Three hundred and seven teacher education students of a Hong Kong university were administered two questionnaires, one measuring emotional autonomy (EAS) and the other measuring perceived parenting styles (PAQ) of their parents. It was found that the Hong Kong teacher education students tended to be autonomous and they characterized their parents as authoritative instead of authoritarian. In addition, the emotional autonomy scale was positively related to authoritarianism, but negatively related to authoritativeness and permissiveness of parenting. Emotional detachment instead of autonomy seemed to be a more appropriate meaning of EAS for the interpretation of results. Implications were drawn for future research including development of an improved instrument in measuring emotional autonomy to study its associations with perceived parenting styles of young people across cultures. Copyright © 2009 Education Research Institute, Seoul National University, Seoul, Korea.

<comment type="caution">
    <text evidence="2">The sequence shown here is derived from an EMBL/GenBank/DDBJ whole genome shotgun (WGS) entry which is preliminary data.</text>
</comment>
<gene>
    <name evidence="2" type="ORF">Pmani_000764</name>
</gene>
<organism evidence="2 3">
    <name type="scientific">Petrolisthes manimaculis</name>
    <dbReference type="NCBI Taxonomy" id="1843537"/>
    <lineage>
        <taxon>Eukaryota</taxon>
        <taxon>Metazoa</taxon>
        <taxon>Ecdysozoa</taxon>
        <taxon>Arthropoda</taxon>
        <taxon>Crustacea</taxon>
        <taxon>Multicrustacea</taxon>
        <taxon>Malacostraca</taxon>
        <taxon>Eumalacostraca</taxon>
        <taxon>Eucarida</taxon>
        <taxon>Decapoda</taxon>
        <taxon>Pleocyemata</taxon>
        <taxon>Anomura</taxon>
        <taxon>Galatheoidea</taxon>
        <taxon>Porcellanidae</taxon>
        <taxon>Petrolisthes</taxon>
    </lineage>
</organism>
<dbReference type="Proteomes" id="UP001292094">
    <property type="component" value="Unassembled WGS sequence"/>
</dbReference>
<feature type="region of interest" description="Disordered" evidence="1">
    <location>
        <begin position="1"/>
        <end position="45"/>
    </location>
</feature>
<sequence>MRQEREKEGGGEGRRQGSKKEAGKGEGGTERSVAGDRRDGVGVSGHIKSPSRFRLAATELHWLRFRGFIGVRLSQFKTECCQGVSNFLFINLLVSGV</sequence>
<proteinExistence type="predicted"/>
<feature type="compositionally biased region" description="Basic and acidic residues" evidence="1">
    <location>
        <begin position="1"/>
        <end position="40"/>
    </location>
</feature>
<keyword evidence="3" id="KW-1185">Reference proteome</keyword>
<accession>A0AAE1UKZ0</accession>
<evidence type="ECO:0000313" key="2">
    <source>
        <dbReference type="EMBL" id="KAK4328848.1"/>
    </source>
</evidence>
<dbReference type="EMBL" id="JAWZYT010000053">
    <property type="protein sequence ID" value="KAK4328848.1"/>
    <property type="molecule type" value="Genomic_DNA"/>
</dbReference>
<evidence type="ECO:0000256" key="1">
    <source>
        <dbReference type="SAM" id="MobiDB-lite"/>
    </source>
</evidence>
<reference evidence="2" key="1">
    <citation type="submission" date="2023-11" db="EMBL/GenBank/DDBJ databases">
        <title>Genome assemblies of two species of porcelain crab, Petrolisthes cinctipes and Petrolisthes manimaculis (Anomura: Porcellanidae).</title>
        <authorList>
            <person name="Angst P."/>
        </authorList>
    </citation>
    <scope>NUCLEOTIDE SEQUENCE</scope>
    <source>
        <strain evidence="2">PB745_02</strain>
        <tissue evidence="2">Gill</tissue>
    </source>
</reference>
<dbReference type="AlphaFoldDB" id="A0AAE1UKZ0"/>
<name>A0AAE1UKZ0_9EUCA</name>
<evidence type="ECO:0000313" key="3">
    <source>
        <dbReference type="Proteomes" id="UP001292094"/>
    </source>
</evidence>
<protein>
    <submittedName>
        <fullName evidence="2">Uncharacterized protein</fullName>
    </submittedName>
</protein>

CitationChan, K. W., & Chan, S. M. (2009). Emotional autonomy and perceived parenting styles: Relational analysis in the Hong Kong cultural context. Asia Pacific Education Review, 10(4), 433-443.
- Emotional autonomy
- Parenting styles
- Hong Kong